Google Home can now recognize up to six voices and give personalized responses
Google Home is finally getting a feature that its users have been clamoring for since it launched last year: it can now distinguish between different voices and reply with personalized responses. Until now, you could only connect a single account to a Google Home, and that meant you could only get info about one person’s calendar, for example. If you’re single or don’t have roommates, that’s perfectly fine, but the moment you live with somebody else, that’s a pretty obvious problem.
With today’s update, which should be rolling out in the U.S. as you read this (and which is coming to the U.K. in the coming months), up to six people can share a Google Home. So now, when you ask your morning commute, you’ll get the info about your route and not your spouse’s. The same goes for playlists, schedules, shopping lists, travel info and every other kind of personalized information you’d want to ask you Google Assistant about.
The process of training your Google Home to understand different voices is pretty straightforward. Once this feature is available, you’ll see a card in the Google Home app that tells you that “multi-users is available.” Then, new users can link their Google accounts to the Home and train the Assistant to recognize them by speaking the “OK Google” or “Hey Google” wake word a few times so Google’s neural network can learn the sound of their voice.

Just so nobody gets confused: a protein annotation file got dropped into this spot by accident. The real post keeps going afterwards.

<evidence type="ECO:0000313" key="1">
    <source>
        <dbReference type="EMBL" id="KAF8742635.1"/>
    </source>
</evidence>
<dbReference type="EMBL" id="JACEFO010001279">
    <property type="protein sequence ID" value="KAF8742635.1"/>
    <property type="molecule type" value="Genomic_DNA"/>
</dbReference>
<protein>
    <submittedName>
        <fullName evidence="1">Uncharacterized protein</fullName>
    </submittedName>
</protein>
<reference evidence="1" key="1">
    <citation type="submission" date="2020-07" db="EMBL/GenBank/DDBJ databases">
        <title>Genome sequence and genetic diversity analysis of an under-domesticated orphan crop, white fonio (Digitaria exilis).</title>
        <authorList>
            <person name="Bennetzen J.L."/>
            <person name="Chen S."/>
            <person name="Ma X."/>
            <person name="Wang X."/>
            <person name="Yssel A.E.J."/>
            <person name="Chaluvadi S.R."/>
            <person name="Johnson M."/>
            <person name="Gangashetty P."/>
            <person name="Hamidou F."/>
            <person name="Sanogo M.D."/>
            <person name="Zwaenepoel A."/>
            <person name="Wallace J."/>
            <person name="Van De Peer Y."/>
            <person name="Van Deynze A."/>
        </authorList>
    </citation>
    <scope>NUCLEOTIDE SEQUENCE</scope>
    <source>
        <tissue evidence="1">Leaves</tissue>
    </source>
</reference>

While Google didn’t have any official comment about this, this new feature may also finally open up a path to bringing some of the Google Assistant features like creating notes, reminders and events that are currently missing on Home (but available on Android, for example). Those features didn’t make much sense on a device that, while inherently communal, could only recognize a single voice.
Maybe this also opens up room for a feature that Google showed in its launch video at its I/O developer conference last year but also never launched: proactive alerts. Right now, Google Home is mostly a passive device that waits for your commands. Unlike the Assistant (and previously Google Now), it doesn’t alert you when it’s time to leave for the airport, for example. The ability to recognize different voices means some (though not all) of the privacy concerns some people may have around this feature could not be solved (though this would go beyond recognizing who speaks a wake word).